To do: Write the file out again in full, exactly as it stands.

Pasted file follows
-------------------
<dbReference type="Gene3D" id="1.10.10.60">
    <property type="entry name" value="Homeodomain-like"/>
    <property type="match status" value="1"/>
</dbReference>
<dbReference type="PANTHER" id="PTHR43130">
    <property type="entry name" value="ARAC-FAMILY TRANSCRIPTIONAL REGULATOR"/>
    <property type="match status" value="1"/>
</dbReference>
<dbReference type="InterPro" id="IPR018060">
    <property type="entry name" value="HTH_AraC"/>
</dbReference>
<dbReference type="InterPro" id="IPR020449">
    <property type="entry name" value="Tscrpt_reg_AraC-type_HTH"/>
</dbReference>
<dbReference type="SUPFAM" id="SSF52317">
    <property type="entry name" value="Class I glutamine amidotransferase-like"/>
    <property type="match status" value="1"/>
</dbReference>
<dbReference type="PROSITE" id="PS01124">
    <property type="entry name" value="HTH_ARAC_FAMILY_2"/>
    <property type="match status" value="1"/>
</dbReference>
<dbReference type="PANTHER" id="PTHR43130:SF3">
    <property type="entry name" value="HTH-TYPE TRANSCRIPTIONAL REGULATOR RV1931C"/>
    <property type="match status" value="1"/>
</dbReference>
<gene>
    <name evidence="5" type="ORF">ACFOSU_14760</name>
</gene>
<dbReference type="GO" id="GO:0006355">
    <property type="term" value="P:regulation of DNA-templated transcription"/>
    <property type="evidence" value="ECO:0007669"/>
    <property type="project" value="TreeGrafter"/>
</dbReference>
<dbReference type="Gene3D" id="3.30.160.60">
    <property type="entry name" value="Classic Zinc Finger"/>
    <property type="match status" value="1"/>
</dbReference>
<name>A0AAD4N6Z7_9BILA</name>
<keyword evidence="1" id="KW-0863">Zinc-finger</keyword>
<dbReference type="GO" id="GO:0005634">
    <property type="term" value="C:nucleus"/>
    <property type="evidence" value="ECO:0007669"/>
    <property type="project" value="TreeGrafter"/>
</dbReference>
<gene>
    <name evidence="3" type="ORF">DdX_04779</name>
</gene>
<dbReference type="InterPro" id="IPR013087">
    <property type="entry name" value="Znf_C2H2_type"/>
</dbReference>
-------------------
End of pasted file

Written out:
<dbReference type="Gene3D" id="1.10.10.60">
    <property type="entry name" value="Homeodomain-like"/>
    <property type="match status" value="1"/>
</dbReference>
<dbReference type="PANTHER" id="PTHR43130">
    <property type="entry name" value="ARAC-FAMILY TRANSCRIPTIONAL REGULATOR"/>
    <property type="match status" value="1"/>
</dbReference>
<dbReference type="InterPro" id="IPR018060">
    <property type="entry name" value="HTH_AraC"/>
</dbReference>
<dbReference type="InterPro" id="IPR020449">
    <property type="entry name" value="Tscrpt_reg_AraC-type_HTH"/>
</dbReference>
<dbReference type="SUPFAM" id="SSF52317">
    <property type="entry name" value="Class I glutamine amidotransferase-like"/>
    <property type="match status" value="1"/>
</dbReference>
<dbReference type="PROSITE" id="PS01124">
    <property type="entry name" value="HTH_ARAC_FAMILY_2"/>
    <property type="match status" value="1"/>
</dbReference>
<dbReference type="PANTHER" id="PTHR43130:SF3">
    <property type="entry name" value="HTH-TYPE TRANSCRIPTIONAL REGULATOR RV1931C"/>
    <property type="match status" value="1"/>
</dbReference>
<gene>
    <name evidence="5" type="ORF">ACFOSU_14760</name>
</gene>
<dbReference type="GO" id="GO:0006355">
    <property type="term" value="P:regulation of DNA-templated transcription"/>
    <property type="evidence" value="ECO:0007669"/>
    <property type="project" value="TreeGrafter"/>
</dbReference>
<dbReference type="Gene3D" id="3.30.160.60">
    <property type="entry name" value="Classic Zinc Finger"/>
    <property type="match status" value="1"/>
</dbReference>
<name>A0AAD4N6Z7_9BILA</name>
<keyword evidence="1" id="KW-0863">Zinc-finger</keyword>
<dbReference type="GO" id="GO:0005634">
    <property type="term" value="C:nucleus"/>
    <property type="evidence" value="ECO:0007669"/>
    <property type="project" value="TreeGrafter"/>
</dbReference>
<gene>
    <name evidence="3" type="ORF">DdX_04779</name>
</gene>
<dbReference type="InterPro" id="IPR013087">
    <property type="entry name" value="Znf_C2H2_type"/>
</dbReference>